AI (Artificial Intelligence) has become a defining force, driving innovation across an array of industries, including healthcare, retail, education, and more. Its potential to increase productivity and capacity in the world of digital marketing has been no less impactful. In terms of ideation and design development, AI-powered tools have helped free up creativity by accelerating concepting, which has streamlined the entire process.
To help put AI’s possible growth in perspective, according to Essential AI In Art Statistics In 2023, “the media and entertainment sector is projected to witness a whopping 36.2% CAGR (Compound Annual Growth Rate) of AI from 2020 to 2025, a testament to AI’s burgeoning influence in this realm … Artificial Intelligence and Machine Learning in the arts and culture sector are projected to reach $750 million in market revenue by 2026.”
How AI Is Advancing Art and Design
Working at a digital marketing agency means that several forms of AI have already become part of our workflows, helping us — and our clients — automate routines and time-consuming tasks so that we can spend time on what matters: creating. Tools like ChatGPT, Grammarly, and Google Analytics, for example, are already helping us cut through the noise to make our content development more efficient.
On the design side, AI can help us get out of ruts, find new inspiration, and take our work to the next level. In fact, a good AI tool can act as a collaborative influence, helping push creative limits and expand perspectives.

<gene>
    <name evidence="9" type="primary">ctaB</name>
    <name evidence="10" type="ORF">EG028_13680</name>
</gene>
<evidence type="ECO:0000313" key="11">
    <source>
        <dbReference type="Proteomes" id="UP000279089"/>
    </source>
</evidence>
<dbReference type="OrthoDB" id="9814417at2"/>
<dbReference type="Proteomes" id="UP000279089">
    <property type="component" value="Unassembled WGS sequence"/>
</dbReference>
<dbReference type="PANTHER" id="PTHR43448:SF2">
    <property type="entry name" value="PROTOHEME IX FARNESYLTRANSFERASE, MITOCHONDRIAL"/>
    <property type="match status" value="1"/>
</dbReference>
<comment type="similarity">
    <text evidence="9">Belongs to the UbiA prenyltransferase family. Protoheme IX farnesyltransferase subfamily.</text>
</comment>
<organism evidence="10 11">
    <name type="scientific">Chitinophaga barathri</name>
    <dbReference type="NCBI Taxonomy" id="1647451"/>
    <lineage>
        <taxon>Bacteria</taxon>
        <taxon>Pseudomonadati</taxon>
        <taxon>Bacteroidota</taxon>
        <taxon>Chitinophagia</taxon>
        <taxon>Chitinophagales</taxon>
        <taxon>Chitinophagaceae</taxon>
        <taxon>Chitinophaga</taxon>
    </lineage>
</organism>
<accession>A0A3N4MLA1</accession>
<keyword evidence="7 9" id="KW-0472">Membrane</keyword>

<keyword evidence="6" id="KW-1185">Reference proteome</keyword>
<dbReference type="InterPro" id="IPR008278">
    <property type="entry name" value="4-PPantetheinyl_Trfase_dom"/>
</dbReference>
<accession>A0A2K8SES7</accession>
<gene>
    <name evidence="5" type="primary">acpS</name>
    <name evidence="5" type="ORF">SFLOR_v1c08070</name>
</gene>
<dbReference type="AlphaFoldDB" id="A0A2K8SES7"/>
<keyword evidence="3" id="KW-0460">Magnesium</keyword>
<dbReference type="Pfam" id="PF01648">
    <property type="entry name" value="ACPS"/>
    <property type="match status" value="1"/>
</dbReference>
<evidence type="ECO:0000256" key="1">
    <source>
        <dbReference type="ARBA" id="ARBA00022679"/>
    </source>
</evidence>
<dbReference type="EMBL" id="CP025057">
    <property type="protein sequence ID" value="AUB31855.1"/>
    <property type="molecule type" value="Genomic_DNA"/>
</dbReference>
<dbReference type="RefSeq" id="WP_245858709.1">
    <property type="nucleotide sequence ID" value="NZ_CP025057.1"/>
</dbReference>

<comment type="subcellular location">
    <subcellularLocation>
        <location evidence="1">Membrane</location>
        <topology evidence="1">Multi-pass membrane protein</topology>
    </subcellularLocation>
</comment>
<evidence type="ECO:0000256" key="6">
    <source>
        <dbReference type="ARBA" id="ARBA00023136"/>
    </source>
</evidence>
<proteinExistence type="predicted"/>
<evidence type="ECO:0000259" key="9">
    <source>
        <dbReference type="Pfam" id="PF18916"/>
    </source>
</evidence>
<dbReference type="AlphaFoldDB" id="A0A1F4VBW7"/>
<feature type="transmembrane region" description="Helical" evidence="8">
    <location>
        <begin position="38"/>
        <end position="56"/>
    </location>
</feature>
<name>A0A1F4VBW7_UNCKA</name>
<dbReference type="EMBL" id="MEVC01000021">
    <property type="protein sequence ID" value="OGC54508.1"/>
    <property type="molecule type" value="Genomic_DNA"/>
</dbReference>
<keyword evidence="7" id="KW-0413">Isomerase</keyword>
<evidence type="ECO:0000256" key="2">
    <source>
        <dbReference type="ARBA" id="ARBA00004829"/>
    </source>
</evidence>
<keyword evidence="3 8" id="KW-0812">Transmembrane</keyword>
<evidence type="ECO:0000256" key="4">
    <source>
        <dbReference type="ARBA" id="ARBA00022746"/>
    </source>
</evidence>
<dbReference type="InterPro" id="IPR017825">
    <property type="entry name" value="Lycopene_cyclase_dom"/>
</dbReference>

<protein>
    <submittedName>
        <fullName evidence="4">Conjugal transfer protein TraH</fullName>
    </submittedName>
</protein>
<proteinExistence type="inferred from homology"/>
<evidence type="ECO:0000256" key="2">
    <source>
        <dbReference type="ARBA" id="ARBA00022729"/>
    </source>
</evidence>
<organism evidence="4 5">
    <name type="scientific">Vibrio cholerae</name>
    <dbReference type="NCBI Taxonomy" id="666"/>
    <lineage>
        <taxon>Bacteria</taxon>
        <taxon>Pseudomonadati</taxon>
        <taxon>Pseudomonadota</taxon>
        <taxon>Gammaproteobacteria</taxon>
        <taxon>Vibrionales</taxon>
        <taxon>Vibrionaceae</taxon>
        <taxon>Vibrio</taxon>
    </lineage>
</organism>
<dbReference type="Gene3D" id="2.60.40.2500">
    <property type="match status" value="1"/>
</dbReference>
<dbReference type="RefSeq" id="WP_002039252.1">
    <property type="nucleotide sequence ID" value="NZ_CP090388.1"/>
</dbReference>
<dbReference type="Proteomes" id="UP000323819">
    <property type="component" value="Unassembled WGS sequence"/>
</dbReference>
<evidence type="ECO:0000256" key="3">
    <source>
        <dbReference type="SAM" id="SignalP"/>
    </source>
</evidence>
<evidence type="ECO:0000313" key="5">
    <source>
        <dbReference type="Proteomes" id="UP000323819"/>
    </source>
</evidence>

AI Resources for Design: Adobe’s Firefly Leads the Way
Certainly, we’re fortunate to be able to choose from many creative AI tools: Midjourney, Canva, and DALL-E2, just to name a few. Right now, in my opinion, Adobe is the clear winner when it comes to AI for creatives. In 2023, they debuted Firefly, a web application that allows users to generate images and other assets using text prompts. Its generative AI model, trained to pull from a dataset of licensed content, such as Adobe Stock and public domain content where copyright has expired, has been huge for the creative industry. Prior to its release, there had been a great deal of controversy regarding the ethics of using AI as an artist or designer. Adobe brought instant credibility to the table.
Here are some examples of Firefly’s AI tools in use:
Since the launch of Firefly, Adobe has also launched generative AI tools for Photoshop and Illustrator.
To offer a broader view of the AI in design debate, I asked some of my colleagues for their thoughts:
Pro of AI in Design: Making Editing Easier
“Photoshop’s generative abilities have definitely helped with editing tasks that involve extending backgrounds, filling in awkward spaces, and not having to cut and clone meticulously. Illustrator’s recolor beta has also been amazing for quickly figuring out different color schemes for vector artwork without having to search for the color palettes yourself. These tools make work quicker and more efficient, but not perfect. I still have to go in and finesse the finer details.”